Rebekka Karijord – “Mother Tongue” Review

rebekkakarijord

Rebekka Karijord

Rebekka’s music has often been quite sparse and minimalist but her powerful voice and ability to create a sombre and intimate atmosphere has always made her music feel bigger than the sum of its parts. Never has that been more true than with her new album “Mother Tongue” which focuses of the most primal of instruments – the human voice.

The groundwork for the album is laid with opener “Morula” where gentle piano and dramatic percussion cradle a collage of voices being used in place of keyboard synths, bass guitars and melodic accents. Over it, Karijord will still use relatively simple keyboard sounds and other instruments but it’s always to support the voice and elevate her main vocal’s message to the fore. It’s quite daring because she is busy displaying all kinds of vocal talents and as its so central to the album, it gives the entire thing a femininity and a sense of vulnerability too. “Waimanalo” also showcases the cold nature of the album. There is a Nordic charm to everything here with dramatic flurries, carefully constructed melodies than ebb and flow and the instrumentation always directs me towards the snow. I love Rebekka’s voice too. She has such a powerful boom and here she is calling home in an organic and natural way. Natural is something that reappears without the album as traditional primal vocals lead the way with “I Will Follow You Into the Wild”.

If there was a proper single on the album, it would be “The Orbit” which harks back to her previous albums’ style and is cinematic organic pop which is steeped in vocal layers behind melodies a plenty. Whilst the album is feminine, it’s still a dark one as “Your Name” broods in its jazzy understated tingles. It absolutely explodes into a space odyssey in the final sections though as organ, keyboard and voice take flight. Many of the themes of her music revolve around age and generational things and this track sonically feels like the transition between one plain and the next. “Six Careful Hands” is a gorgeous track that is so quiet and is written definitely by a new mother as she experiences the birth of her child. It’s understated touch of class and beauty is one to melt the heart. Paired with the equally beautiful “Home” they make the heart piece of the album.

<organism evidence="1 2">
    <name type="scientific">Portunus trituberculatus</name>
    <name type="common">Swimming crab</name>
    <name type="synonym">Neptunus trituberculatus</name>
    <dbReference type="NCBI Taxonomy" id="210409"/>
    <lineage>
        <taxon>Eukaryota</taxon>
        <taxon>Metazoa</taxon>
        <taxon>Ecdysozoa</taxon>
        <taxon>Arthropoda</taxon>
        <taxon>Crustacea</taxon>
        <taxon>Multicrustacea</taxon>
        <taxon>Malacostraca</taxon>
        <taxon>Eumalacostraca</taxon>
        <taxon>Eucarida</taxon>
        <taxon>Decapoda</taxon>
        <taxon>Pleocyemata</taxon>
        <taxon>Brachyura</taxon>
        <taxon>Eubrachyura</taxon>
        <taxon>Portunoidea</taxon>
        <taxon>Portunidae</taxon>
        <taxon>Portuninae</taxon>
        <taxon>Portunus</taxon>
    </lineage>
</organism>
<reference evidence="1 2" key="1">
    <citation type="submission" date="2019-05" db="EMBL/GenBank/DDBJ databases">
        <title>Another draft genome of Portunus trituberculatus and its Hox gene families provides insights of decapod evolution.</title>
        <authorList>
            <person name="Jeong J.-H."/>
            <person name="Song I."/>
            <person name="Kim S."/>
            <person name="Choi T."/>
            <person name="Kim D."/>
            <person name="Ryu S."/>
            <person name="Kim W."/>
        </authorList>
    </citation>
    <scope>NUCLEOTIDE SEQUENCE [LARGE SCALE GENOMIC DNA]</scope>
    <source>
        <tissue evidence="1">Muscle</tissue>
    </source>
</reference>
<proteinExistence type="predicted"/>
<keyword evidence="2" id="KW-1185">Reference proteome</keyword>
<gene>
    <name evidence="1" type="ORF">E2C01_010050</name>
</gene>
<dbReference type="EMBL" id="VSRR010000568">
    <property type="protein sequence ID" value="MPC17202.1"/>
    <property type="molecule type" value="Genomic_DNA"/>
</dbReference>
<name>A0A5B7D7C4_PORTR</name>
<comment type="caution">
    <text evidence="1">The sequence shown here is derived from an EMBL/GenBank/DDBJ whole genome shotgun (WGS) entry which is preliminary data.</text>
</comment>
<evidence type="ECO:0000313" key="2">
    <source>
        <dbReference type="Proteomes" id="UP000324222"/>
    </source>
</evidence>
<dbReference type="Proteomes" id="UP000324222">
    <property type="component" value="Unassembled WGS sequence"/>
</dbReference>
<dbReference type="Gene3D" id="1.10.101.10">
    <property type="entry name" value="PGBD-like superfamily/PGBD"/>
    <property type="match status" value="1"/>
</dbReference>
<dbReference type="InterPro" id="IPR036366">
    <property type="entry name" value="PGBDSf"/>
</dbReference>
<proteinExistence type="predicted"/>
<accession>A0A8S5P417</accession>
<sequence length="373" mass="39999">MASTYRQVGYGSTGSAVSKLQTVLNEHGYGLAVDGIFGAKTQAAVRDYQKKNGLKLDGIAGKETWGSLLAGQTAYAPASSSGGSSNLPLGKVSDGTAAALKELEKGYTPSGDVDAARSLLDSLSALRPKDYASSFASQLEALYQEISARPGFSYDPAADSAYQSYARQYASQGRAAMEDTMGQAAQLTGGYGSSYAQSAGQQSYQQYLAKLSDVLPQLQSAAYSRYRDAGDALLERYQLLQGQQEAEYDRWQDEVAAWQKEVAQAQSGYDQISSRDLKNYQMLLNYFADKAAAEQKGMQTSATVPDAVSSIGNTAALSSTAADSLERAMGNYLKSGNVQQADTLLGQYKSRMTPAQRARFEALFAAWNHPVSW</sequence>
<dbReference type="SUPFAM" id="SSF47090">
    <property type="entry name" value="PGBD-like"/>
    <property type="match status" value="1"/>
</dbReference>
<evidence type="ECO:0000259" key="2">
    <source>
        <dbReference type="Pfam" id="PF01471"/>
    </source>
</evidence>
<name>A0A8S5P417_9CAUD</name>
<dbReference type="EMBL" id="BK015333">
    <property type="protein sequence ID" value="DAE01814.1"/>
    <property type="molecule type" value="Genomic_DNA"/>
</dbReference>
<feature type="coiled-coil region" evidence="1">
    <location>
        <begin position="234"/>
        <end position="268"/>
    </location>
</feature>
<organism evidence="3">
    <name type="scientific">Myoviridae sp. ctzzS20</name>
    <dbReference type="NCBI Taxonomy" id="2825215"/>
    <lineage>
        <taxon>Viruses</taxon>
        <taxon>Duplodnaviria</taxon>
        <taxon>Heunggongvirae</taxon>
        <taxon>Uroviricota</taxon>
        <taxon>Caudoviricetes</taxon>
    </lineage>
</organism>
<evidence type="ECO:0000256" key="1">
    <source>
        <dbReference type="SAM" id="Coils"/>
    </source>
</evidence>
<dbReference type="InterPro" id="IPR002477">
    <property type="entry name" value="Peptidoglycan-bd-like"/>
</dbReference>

“Stones” has a real groove to it as the bass, percussion and voice all bounce off each other to perfection. The track uses interesting percussion and noises over a singular bass riff but it never gets hold as Rebekka becomes more freeform vocally. It fits the album’s theme perfectly. “Statistics” returns to the quiet folk tinged organic music of the quiet night before title track “Mother Tongue” cradles us to sleep with a piano and vocal ballad. it grows from hushed voices to a religious climax union of instrument and voice. It’s such a huge climax you’d be forgiven that’s the end of the album but curiously “Mausoleum” ends the album. It’s a disparate collection of different female vocalists initially singing in their own styles and then joining together in a beautiful siren-like call to recall times gone by and the things yet to happen. It’s lovely but with a hint of creepiness to it too as they all collectively sing “Their mothers, and their mothers and their mother’s – I salute thee” before breaking off into their own tongues again. It’s a profound statement of motherhood, generational respect and individuality without compromising being an amazing song – and album.

Undoubtedly an album that requires attention and multiple listens, this is my first must buy album of 2017. Lovely to listen to, superb for those whom want to explore the world within it – this is a true singer songwriters album.

Recommended Track : Six Careful Hands

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Categories: Alt-Pop, alternative, dream folk, indie, indie folk, indie pop, music, piano, piano pop, review, singer songwriter, Vocal

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